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Hand in hand: an argument for an analytical alliance on young and older people

Would an alliance between academics researching young people and those researching older people be a good thing?  I think it would. Gerontology and Youth Studies tend to define their subject matter by an age range. My proposal is that both disciplines should take account of how the other discipline approaches the age group of interest to it. As well as helping them to avoid replicating stereotypes, prejudices, et cetera, this would open up the possibility of making use of analytical frameworks – research methods and strategies – that have been found to be fruitful in the case of the other age group.  

Essentially arbitrary

What makes someone an ‘older person’, or indeed a young person? Where older people are typically defined as persons aged 60 or above (with 65 also often used as an alternative threshold),  youth researchers Pam Nilan and Carles Feixa use ten and 35 years as their preferred age boundaries. Such clear-cut divisions are obviously suspect. As developmental psychologist Ian Stuart-Hamilton says with respect to an age threshold for ‘old age’: it is ‘essentially arbitrary’. This is why many gerontologists and youth researchers advocate continual reflection on the basic age categories and encourage critical thinking on whether and how research on older and young people produces understandings of older and young people.

Each other’s other?

The term ‘ageism’, first coined by gerontologist Robert N. Butler in 1969, has been defined ‘as a process of systematic stereotyping and discrimination against people because they are old’. Although Butler acknowledges that young people too are faced with prejudices, he held to the view that ‘ageism was most prevalent against older people’. With such a definition as a foundational principle, age-based prejudice, as a problem for young people, seems to have been neglected by researchers. The WHO’s first ‘Global Report on Ageism‘ conceded that ‘too little is known about the scale, impact and determinants of ageism against younger people.’ This view is shared by psychologists Michael S. North and Susan T. Fiske: ‘As under-researched as ageism generally is, even more scant is the subfield of ageism against the young’.

Some researchers are explicit about excluding young people from research on ageism. Toni Calasanti, for example, argues that young people cannot be subject to ageism properly understood.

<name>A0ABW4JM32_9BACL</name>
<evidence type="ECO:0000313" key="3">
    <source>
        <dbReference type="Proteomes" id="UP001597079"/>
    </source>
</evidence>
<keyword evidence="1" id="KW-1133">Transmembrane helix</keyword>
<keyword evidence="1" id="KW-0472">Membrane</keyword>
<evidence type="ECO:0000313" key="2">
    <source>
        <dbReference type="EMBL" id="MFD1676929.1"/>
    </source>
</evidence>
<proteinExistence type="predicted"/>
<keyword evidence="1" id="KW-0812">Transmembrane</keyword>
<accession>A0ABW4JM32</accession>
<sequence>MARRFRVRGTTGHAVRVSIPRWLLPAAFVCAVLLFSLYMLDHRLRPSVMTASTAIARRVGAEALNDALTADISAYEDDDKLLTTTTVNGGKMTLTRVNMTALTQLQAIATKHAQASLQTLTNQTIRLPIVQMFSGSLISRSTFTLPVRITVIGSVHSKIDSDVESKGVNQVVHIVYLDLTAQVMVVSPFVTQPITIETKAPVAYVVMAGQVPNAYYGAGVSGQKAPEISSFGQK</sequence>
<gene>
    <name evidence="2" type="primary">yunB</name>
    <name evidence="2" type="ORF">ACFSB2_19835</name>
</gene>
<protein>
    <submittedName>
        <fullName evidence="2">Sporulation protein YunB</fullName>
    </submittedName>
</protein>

‘People regard youth as a temporary status – a transition period and a training ground on the way to the authority of adulthood. We accord esteem to youthfulness as our “hope” or “future.” By contrast, nothing ultimately halts or tempers the exclusion of the old, who never transcend that status and remain marginalized as “forever other”.’

The suggestion that the age-based marginalisation of young people is fundamentally different because the experience is temporary – it passes with age – fails to recognise the significance of the fact that that young people are already affected now (i.e. in their present).".

Calasanti even makes the point that: ‘In the long run, ageism encourages young people to see the old as “other” and not fully deserving of citizenship rights.’

In other words, young people are portrayed as perpetrators, who are constructing the ‘other’. Support for the view that young people do indeed behave in this way is not hard to find. The authors of a blogpost on a recent submission to the European Court of Human Rights as part of an action on the climate crisis is peppered with ageist language, including quotations from ‘Crabbed Age and Youth’ (‘youth is full of sport; age’s breath is short’, ‘youth is nimble, age is lame’, ‘youth is hot and bold, age is weak and cold’…etc). In the same vein, I once depicted international law as having an ‘old, wrinkly face’. Although the intention was to illustrate in a subversive manner the exclusion of young people in international law, it reinforces stereotypical images of older people.

I would suggest that it’s easy for academic authors to lend encouragement to the construction of young people as the ‘others’ of older people and vice versa, even when this is far from their intention.